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Energy-saving water treatment technologies face barriers to adoption

by Mark Sabourin
EcoLog, 3/16/2018 1:26:00 PM

WaterTAP, the not-for-profit champion of Ontario’s water technology sector, says growing economies and the need to protect aquatic ecosystems are placing heavy demands globally on municipal water infrastructure.

“You won’t be able to hit some of your long-term 2030 or 2050 targets around carbon without considering water as a factor,” WaterTAP President and CEO Dr. Peter Gallant told EcoLog News following the release of its newest report, “Water: The next frontier on the path to a low carbon economy,” at Globe Forum 2018 in Vancouver. Conventional technology is energy inefficient, accounting for as much as half of a municipality’s total electricity use and more than 30% of its carbon emissions.

The report identifies several innovative solutions available to municipalities and industrial users today that can maximize energy efficiency, cut carbon emissions, generate renewable energy and harvest resources from the waste stream. These technologies have lower operating costs and lower energy costs by ranges of 70% to 90% in some cases, says Gallant.

There are two main impediments to their more widespread adoption, says Gallant, and WaterTAP is at work addressing both.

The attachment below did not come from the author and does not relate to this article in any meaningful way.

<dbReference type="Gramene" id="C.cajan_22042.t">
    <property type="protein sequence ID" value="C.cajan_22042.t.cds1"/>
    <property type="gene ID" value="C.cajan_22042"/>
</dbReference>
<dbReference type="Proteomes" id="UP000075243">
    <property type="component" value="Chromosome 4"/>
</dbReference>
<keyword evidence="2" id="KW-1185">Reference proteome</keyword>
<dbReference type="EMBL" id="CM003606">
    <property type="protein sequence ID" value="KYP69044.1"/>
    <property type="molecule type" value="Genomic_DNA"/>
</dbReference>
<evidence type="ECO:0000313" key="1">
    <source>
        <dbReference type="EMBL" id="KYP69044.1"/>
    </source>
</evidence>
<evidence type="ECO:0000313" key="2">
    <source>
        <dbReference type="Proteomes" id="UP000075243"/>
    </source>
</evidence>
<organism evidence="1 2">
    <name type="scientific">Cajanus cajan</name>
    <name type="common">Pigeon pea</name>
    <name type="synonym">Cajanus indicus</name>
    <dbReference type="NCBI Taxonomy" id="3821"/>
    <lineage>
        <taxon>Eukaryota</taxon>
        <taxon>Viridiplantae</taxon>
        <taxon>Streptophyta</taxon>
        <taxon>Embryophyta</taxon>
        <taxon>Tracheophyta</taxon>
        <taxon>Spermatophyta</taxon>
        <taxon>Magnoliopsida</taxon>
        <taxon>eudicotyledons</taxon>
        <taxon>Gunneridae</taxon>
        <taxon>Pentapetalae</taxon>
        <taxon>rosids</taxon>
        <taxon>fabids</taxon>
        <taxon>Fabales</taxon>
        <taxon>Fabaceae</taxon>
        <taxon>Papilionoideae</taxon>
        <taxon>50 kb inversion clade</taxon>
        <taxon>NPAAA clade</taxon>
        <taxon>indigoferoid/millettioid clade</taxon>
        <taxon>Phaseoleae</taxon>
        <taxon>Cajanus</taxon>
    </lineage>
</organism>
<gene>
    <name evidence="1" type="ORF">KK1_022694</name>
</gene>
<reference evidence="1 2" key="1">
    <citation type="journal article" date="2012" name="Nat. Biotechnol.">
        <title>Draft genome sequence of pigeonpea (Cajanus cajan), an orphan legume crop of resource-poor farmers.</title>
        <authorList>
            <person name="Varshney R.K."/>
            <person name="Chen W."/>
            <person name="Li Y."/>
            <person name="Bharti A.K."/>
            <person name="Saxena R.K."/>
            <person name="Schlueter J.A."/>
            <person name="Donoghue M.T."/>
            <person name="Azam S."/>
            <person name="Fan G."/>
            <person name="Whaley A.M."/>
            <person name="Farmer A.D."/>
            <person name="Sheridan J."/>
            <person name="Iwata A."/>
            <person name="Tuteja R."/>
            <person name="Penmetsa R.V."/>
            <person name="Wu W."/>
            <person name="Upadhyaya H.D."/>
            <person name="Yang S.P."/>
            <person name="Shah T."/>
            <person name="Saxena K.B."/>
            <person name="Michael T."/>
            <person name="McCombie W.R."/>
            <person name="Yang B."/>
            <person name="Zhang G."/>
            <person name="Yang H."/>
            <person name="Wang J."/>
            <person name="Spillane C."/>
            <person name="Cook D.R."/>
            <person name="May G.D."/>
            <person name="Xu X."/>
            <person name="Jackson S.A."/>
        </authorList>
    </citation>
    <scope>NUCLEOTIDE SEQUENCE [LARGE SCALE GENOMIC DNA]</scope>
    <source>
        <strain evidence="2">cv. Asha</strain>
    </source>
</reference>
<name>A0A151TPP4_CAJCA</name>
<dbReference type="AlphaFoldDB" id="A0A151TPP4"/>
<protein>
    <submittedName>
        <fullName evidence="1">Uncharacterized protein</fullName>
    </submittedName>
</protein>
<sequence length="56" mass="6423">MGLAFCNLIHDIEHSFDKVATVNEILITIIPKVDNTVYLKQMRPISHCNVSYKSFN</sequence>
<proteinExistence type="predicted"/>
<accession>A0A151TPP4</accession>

One is regulatory. Regulations are often unfriendly to new technology. In Ontario, for instance, “regulations are site- and technology-specific,” he says. Ottawa may receive approval for technology A, but if London seeks approval for the same technology it must repeat the approval process with no assurance that it will get the same result. Gallant says a group within WaterTAP is identifying regulatory barriers and working with governments to address them.

The other relates to procurement practices, which are biased in favour of legacy technology. The standard municipal procurement model seeks low cost and multiple vendors in order to solicit multiple bids, he says. But with a new technology, “if you have five vendors, it’s not innovative anymore,” he says. WaterTAP is also working with municipalities to recast procurement procedures so they don’t favour readily available solutions.

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